• RiggingSkeletal animation is a technique in computer animation in which a character is represented in twoparts: a surface representation used to draw the character (called skin or mesh) and a hierarchical setof interconnected bones (called the skeleton or rig) used to animate (pose and keyframe) the mesh.While this technique is often used to animate humans or more generally for organic modelling, it onlyserves to make the animation process more intuitive and the same technique can be used to controlthe deformation of any object — a spoon, a building, or a galaxy.This technique is used in virtually all animation systems where simplified user interfaces allowsanimators to control often complex algorithms and a huge amount of geometry; most notably throughinverse kinematics and other "goal-oriented" techniques. In principle, however, the intention of thetechnique is never to imitate real anatomy or physical processes, but only to control the deformationof the mesh data.http://www.youtube.com/watch?v=Hg6jvHjvHGkMotion CaptureMotion capture is the process of recording the movement of objects or people. It is used in military,entertainment, sports, and medical applications, and for validation of computer vision and robotics.In film making and video game development, it refers to recording actions of human actors, and usingthat information to animate digital character models in 2D or 3D computer animation. When it includesface and fingers or captures subtle expressions, it is often referred to as performance capture. Inmany fields, motion capture is sometimes called motion tracking, but in film making and games,motion tracking more usually refers to match moving.3D in Film and TVhttp://www.youtube.com/watch?v=1wK1Ixr-UmMFirst 3D Animation in a FilmAs shown earlier, notice the rotating palm and face made of polygons. Its the worlds first 3Danimation rendered in 1972 by Ed Catmull and Fred Park, at that time young scientists at theUniversity of Utah. Four years later this animation was eventually discovered by some Hollywoodexecutive and included into the 1976 sci-fi movie Future world. Today, Ed Catmull is known as a co-founder and president of Pixar Studios.http://www.youtube.com/watch?v=QfRAfsK5cvUThe first revolutionary use of 3D imagery in a movie was in Jurassic Park released in 1993, almost allof the dinosaurs were created in using 3D CGI in and shown in the live-action scenes of the movie:It is now common place for 3D composites to feature within TV and films – characters, SFX -explosions etc.http://www.youtube.com/watch?v=lc0UehYemQA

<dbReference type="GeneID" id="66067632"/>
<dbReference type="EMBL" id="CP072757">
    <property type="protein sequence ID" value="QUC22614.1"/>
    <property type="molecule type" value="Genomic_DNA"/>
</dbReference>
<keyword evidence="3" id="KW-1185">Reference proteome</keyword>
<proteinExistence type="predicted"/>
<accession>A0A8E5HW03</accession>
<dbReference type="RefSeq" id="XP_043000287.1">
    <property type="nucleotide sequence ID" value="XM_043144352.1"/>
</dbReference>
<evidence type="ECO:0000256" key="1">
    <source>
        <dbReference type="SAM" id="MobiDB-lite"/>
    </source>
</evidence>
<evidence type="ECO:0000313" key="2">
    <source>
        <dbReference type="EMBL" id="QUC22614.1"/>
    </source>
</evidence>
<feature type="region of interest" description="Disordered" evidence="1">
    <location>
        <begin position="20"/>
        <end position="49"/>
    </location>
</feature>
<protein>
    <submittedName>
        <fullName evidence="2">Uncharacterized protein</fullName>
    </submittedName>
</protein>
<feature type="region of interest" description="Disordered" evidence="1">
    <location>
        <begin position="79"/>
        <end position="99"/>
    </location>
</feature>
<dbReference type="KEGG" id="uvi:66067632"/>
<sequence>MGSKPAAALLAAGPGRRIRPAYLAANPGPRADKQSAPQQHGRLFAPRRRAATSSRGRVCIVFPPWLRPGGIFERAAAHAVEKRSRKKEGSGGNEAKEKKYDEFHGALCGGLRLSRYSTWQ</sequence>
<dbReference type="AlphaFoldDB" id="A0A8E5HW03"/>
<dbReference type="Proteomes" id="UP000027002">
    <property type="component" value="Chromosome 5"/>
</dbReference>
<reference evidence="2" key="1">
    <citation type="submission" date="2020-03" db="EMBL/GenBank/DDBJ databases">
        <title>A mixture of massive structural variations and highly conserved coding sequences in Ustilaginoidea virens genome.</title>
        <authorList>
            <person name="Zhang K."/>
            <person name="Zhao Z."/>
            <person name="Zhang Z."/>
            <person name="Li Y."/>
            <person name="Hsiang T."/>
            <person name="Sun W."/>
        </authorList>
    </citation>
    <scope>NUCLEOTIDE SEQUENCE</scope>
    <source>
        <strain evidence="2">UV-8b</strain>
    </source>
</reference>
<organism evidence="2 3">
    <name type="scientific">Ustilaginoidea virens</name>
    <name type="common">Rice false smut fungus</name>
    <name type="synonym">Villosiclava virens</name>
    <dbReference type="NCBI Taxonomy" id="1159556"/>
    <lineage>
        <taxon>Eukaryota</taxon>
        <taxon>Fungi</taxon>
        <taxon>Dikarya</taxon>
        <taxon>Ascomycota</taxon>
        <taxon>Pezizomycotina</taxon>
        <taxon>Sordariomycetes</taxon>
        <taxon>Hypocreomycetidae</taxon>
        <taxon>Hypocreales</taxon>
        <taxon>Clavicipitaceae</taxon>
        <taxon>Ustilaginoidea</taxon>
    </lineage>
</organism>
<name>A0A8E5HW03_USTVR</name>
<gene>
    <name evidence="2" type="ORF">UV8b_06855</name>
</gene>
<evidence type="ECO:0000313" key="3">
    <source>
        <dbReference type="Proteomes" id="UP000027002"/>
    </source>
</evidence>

• Pans Labyrinth – 2006http://www.youtube.com/watch?v=Q5d4f1nyLggBatman Beginshttp://www.youtube.com/watch?v=7zdFsoUF-FgMarvels Avengers Assemblehttp://www.youtube.com/watch?v=1hPpG4s3-O4Compositing is the combining of visual elements from separate sources into single images, often tocreate the illusion that all those elements are parts of the same scene. Live-action shooting forcompositing is variously called "chroma key", "blue screen", "green screen" and other names. Today,most, though not all, compositing is achieved through digital image manipulation. Pre-digitalcompositing techniques, however, go back as far as the trick films of Georges Méliès in the late 19thcentury; and some are still in use. All compositing involves the replacement of selected parts of animage with other material, usually, but not always, from another image. In the digital method ofcompositing, software commands designate a narrowly defined colour as the part of an image to bereplaced. Then every pixel within the designated colour range is replaced by the software with a pixelfrom another image, aligned to appear as part of the original. For example, a TV weather person isrecorded in front of a plain blue or green screen, while compositing software replaces only thedesignated blue or green colour with weather maps.3D Animation on TVhttp://www.youtube.com/watch?v=q3PZO_lCBkw3D featured rarely on television until 1994 when a Canadian production company called MainframeEntertainment based in Vancouver released a CGI TV series called Reboot. The series was creditedto be the first ever full-length, completely computer-animated TV series. The program was unique atthe time it was released since the first fully 3D animated movie hadn’t yet been released, so itattracted a lot of attention not only from the audience but also drew the attention of older people toodue to its originality and technical vocabulary.